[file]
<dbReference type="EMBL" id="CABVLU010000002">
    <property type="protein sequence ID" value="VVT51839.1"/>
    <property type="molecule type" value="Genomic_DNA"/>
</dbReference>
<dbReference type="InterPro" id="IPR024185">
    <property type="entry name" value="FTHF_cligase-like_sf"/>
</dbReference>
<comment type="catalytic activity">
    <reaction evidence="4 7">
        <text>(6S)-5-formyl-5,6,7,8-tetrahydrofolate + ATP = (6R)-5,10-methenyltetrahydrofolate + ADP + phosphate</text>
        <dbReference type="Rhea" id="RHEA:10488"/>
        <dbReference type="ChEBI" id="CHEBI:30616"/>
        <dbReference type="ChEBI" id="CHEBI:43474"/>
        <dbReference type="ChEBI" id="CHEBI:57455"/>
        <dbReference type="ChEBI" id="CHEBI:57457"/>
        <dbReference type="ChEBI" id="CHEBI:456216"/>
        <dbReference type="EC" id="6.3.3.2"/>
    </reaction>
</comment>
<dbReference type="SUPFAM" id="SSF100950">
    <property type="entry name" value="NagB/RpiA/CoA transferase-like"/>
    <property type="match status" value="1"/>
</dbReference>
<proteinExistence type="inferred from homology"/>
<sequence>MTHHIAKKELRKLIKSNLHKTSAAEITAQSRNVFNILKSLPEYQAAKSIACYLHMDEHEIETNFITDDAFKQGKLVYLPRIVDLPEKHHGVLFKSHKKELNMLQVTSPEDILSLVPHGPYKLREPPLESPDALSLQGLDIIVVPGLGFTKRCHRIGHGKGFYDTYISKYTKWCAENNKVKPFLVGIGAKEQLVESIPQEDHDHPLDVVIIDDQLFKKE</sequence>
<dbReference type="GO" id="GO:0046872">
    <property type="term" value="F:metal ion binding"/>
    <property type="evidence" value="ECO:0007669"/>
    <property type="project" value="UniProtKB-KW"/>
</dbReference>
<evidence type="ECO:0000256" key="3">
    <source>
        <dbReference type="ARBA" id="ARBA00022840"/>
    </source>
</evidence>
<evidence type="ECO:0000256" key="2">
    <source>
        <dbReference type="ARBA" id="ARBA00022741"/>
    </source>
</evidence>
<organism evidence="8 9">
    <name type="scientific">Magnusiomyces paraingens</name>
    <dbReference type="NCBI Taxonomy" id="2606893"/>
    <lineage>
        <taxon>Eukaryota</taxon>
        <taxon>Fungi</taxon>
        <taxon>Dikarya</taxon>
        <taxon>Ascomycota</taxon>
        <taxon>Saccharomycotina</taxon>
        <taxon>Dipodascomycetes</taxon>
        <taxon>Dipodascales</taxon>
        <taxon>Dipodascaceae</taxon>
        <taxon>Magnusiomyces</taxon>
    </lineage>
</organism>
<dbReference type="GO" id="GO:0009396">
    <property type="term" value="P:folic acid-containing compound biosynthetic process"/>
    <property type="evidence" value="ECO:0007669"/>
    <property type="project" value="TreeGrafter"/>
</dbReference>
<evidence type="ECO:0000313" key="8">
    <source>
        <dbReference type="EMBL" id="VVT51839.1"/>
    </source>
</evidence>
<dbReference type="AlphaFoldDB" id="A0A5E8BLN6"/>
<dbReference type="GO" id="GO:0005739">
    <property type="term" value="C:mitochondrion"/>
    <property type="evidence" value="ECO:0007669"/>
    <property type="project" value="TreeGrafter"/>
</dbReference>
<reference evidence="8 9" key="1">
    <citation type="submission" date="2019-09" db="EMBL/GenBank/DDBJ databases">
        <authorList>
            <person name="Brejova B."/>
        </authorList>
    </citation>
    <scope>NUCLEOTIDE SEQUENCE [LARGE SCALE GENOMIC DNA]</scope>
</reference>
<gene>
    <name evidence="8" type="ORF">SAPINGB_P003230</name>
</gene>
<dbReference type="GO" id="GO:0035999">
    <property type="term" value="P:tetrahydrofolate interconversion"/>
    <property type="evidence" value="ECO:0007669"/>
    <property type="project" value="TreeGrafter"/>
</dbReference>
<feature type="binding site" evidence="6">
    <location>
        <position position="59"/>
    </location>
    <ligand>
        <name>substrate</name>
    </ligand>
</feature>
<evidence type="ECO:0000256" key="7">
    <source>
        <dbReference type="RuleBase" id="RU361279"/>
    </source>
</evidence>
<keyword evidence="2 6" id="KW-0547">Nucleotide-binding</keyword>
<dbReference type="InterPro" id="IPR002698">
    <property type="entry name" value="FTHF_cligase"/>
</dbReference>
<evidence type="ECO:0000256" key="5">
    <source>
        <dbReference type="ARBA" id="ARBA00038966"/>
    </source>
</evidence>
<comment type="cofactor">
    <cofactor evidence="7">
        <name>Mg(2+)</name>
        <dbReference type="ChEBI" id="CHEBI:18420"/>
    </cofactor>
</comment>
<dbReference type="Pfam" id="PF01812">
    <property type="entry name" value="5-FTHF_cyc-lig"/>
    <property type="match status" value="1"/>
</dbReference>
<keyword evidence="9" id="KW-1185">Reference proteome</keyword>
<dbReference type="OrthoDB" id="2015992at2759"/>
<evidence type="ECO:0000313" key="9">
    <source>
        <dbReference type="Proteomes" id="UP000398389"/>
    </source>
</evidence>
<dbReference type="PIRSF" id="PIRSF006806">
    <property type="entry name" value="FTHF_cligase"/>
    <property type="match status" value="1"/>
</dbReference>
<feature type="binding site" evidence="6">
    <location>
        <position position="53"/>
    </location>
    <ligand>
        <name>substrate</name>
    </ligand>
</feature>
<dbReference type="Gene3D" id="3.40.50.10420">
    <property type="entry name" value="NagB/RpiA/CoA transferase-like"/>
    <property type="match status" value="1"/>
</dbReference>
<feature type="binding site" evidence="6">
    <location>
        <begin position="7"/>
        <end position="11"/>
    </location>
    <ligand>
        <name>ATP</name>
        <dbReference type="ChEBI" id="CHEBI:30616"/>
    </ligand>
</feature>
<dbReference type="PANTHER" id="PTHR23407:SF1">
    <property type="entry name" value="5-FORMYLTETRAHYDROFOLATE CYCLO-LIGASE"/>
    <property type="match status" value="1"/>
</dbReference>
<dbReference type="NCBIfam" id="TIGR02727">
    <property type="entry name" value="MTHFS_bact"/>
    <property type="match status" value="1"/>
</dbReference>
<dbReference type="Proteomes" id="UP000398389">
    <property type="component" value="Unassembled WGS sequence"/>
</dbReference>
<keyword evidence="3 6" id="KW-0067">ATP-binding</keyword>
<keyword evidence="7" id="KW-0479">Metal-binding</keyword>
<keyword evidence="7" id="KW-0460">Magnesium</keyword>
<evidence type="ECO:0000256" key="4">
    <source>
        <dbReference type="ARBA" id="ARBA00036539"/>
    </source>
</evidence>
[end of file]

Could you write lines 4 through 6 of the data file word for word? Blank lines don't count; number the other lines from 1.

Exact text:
</dbReference>
<dbReference type="InterPro" id="IPR024185">
    <property type="entry name" value="FTHF_cligase-like_sf"/>